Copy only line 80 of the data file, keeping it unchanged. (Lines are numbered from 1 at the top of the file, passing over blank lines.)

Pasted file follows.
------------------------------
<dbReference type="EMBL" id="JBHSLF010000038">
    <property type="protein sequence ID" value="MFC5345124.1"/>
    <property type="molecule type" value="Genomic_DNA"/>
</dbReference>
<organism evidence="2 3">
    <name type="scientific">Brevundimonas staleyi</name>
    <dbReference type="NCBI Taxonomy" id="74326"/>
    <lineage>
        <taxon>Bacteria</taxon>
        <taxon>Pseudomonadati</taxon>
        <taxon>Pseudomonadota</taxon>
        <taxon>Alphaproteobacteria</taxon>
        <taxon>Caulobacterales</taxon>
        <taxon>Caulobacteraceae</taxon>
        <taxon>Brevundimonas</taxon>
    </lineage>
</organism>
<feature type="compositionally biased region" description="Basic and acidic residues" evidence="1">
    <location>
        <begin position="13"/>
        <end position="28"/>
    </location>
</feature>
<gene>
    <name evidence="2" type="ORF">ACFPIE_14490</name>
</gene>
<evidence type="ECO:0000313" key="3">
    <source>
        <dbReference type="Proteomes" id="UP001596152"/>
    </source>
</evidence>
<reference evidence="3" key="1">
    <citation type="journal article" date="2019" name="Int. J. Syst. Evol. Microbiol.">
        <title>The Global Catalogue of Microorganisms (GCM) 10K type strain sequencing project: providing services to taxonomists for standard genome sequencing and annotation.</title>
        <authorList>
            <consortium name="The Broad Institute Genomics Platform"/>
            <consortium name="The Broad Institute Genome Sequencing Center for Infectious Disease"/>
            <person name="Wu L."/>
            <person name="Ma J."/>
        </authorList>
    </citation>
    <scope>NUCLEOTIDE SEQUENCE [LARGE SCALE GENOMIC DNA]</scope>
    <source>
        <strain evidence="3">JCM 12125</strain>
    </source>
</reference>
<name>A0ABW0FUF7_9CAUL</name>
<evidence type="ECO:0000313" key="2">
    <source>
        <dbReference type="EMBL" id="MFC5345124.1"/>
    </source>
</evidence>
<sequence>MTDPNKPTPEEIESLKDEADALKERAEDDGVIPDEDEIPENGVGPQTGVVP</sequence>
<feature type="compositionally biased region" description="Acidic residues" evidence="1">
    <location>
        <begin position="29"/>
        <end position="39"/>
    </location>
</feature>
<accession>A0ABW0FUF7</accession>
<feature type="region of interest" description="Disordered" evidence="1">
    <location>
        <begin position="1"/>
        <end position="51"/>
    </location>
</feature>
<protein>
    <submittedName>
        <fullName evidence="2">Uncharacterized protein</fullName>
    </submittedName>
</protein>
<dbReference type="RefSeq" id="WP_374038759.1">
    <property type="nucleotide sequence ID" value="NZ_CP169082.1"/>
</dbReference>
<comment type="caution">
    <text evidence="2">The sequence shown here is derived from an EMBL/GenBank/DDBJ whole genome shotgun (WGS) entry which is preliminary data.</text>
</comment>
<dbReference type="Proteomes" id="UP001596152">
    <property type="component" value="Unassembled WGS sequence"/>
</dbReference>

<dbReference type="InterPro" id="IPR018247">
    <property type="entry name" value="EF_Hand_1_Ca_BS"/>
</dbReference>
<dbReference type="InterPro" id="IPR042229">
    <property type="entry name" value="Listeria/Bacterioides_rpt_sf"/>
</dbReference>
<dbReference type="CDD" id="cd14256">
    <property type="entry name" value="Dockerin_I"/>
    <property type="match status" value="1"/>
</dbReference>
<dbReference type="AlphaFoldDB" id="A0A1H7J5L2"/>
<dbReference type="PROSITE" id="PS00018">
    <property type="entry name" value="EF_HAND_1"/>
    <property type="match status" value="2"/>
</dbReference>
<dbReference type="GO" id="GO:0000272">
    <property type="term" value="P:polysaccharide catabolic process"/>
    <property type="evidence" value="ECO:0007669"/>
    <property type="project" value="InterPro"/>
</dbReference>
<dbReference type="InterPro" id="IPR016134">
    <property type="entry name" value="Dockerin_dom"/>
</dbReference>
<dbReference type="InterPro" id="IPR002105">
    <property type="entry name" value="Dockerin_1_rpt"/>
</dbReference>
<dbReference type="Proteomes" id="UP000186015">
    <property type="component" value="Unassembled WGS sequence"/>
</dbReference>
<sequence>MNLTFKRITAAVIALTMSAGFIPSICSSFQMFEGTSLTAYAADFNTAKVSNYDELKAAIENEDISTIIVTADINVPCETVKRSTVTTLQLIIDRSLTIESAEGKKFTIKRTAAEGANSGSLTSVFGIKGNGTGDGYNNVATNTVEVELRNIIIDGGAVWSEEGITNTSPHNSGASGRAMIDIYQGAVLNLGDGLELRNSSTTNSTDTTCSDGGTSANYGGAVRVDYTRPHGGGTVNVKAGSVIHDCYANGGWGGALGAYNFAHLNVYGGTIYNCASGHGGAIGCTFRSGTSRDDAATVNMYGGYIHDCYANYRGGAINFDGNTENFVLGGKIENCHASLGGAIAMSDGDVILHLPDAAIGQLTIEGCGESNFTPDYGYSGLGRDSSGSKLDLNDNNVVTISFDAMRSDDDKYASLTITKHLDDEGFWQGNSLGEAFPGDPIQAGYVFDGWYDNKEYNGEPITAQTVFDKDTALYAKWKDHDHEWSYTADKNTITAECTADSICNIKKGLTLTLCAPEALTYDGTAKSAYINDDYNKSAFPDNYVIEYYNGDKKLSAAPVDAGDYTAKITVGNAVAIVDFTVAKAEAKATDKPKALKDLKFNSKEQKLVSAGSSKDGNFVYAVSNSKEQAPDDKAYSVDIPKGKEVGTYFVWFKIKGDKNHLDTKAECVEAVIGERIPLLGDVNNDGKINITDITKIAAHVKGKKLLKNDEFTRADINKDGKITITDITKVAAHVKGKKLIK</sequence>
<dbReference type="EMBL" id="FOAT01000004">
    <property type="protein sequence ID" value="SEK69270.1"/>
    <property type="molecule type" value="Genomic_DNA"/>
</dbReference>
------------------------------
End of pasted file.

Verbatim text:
</dbReference>